I spent my last few days in Moscow frantically packing and moving out of my apartment. Tyler and I met at Zack’s house (Zack is our grad-student-boss, and is very very cool) on a Sunday morning to pack Der Truck (a humongous green UI Suburban), and drive down….the three of us and Drake, Zack’s black lab. We will have a 4th person in our team this summer (CJ), but he’s not on the first stint and I haven’t met him yet.
It takes us 23 hours to drive down to Los Alamos, starting at 6:30 am Sunday and arriving at 5:30 am Monday morning. We greet Tyler’s family and nap for a few hours, then take off down to Silver City (arriving late afternoon), so we can meet Penny in time. She’ll be flying to Tucson and driving over to Silver City.
We have two cell phone numbers for Penny, neither of which turns out to be the right number for the phones she actually has. We get to Silver City and cannot contact her. We check into the Super 8 after checking every hotel in the city to see if she’s there. She isn’t. It turns out that she left late, stayed late in Tucson shopping at Costco with Lisa, and then drove to Silver City. So we sat around Silver City for 4 days before we left for the trip…two of those days were not preparatory, and could have been spent relaxing in Los Alamos.
For most of the summer, it will just be Tyler, Zack, CJ, Drake, and I. However, this research project (on fire recovery) spans several universities and involves many many people, all gathering information to be pooled and shared later. This first trip is notable because it was to be a cooperative trip (and a sort of getting-to-know-you thing); something we’d all do together before splitting up. Accordingly, this was our team for the 11 or 12 days we were out:
*Zack, my grad-student-boss-man
*Penny, a UI professor, one of the country’s top fire ecologists and Zack and Tyler’s advisor (additionally, Zack’s boss)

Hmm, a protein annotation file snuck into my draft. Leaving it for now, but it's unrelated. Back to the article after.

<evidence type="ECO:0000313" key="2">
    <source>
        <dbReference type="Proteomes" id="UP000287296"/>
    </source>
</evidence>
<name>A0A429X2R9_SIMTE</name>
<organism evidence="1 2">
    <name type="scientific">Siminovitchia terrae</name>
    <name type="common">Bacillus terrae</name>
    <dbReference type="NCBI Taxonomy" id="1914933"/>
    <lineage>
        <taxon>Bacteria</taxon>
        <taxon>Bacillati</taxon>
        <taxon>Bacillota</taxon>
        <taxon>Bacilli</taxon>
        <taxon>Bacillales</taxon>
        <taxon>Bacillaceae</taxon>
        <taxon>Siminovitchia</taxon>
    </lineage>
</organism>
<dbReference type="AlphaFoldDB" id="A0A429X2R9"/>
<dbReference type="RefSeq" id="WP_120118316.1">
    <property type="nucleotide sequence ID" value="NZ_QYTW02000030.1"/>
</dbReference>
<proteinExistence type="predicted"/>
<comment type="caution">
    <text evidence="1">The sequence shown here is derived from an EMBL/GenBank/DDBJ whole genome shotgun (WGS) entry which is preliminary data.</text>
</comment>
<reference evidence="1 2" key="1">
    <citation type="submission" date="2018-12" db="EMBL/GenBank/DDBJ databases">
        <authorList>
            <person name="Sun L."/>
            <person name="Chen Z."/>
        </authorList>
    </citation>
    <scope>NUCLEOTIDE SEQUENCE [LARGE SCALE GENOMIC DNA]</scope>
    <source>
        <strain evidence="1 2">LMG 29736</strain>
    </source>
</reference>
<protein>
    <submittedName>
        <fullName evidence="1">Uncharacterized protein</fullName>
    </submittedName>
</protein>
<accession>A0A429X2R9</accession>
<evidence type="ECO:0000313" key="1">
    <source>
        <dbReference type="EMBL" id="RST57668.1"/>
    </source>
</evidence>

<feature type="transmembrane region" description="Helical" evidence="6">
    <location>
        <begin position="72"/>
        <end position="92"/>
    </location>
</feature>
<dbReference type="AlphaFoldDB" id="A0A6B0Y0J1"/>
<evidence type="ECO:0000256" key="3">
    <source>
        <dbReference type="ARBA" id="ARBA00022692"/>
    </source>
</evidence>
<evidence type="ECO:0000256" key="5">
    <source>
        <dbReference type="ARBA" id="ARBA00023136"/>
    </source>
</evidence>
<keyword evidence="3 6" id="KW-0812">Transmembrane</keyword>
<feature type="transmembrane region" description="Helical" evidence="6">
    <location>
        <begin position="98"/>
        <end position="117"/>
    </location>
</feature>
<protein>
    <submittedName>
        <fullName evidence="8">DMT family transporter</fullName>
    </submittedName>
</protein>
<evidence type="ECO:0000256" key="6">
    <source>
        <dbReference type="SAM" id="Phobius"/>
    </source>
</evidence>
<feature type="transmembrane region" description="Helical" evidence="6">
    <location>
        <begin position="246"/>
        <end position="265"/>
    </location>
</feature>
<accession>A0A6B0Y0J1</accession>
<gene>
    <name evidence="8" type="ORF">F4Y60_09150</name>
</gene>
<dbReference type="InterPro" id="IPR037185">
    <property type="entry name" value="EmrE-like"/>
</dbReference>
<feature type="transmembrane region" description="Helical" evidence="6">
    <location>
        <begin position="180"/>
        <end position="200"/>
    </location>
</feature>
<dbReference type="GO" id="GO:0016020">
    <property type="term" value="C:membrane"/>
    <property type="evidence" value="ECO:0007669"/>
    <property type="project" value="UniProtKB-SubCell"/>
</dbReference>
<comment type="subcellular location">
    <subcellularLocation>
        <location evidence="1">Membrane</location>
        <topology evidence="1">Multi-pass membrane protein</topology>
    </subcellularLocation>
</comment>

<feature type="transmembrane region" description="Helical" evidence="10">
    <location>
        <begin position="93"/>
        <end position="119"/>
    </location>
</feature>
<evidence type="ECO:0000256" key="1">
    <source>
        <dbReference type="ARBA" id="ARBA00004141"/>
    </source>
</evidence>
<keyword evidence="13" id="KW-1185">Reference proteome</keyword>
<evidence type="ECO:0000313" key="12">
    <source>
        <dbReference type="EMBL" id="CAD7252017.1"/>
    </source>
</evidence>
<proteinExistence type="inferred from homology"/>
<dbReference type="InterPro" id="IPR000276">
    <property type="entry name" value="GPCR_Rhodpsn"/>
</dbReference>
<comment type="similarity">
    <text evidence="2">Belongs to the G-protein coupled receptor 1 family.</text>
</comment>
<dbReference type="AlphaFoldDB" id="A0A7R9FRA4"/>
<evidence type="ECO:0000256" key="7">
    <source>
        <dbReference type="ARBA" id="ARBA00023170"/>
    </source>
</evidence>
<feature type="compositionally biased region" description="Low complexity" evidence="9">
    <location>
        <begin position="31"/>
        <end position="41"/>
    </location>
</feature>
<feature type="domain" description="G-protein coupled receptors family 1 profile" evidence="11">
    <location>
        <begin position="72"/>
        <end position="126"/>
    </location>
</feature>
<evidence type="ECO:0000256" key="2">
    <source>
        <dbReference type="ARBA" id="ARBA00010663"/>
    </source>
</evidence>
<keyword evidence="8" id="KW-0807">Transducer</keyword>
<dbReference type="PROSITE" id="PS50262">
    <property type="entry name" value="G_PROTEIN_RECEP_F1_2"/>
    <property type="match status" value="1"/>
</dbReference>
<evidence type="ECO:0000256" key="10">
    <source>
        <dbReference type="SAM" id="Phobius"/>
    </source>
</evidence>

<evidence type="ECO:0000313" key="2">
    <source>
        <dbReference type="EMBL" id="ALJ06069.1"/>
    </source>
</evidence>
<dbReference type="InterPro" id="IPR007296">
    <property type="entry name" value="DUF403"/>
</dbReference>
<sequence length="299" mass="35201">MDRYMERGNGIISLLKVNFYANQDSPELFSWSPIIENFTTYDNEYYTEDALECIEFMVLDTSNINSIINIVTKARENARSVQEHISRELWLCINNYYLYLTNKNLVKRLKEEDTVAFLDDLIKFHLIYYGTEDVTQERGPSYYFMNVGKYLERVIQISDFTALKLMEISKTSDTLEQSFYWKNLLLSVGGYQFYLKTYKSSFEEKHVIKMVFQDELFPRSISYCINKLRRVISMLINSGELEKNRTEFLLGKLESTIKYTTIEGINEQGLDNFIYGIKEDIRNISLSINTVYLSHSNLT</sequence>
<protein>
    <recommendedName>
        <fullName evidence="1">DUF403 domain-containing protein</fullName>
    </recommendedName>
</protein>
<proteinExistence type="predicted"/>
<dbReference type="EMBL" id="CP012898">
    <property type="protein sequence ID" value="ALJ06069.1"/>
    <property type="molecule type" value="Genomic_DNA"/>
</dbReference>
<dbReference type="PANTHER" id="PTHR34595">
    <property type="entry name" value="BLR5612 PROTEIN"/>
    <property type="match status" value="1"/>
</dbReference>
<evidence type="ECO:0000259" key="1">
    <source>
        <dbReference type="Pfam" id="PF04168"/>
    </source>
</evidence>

*Matt, a grad-type-boss-man from U Montana in Missoula.
*Cassie, Matt’s assistant from Missoula
*Lisa, some person from Missoula
*Anne, some person from somewhere (she was only in for a few days)
We also had
*Ceci, a married couple that are top forest service workers, but also mule packers, and would be packing us in.
Now, here’s where the insanity begins.
A day or two before we head out, we drive to Wendel and Ceci’s house to help pack food. When we arrive, there is a note informing us that they’ve gone to lunch and will be back. So we wait around in the 97 degree heat until they do, an hour and a half later. THEN we pack.
Problem #1 is with the mode of packing. Tyler and I learned to pack with manties, which are large canvas sheets that you fold in a special way to waterproof what’s inside, then rope together with quick-release knots to form a compact, tight bundle to be hitched on the animal. The alternative is panniers, which are basically metal or canvas bags that hang off the saddle and are filled with whatever. Panniers are faster, but manties are more secure. Packing a mantied load is like hiking with a well-fitted frame pack. Packing panniers is like taking shopping bags into the woods.
Now, when mule packing, here are three things you must remember. First, loads on either side of the animal should be balanced, and generally no more than 80 lbs. Second, nothing should poke the animal. Third, nothing should rattle.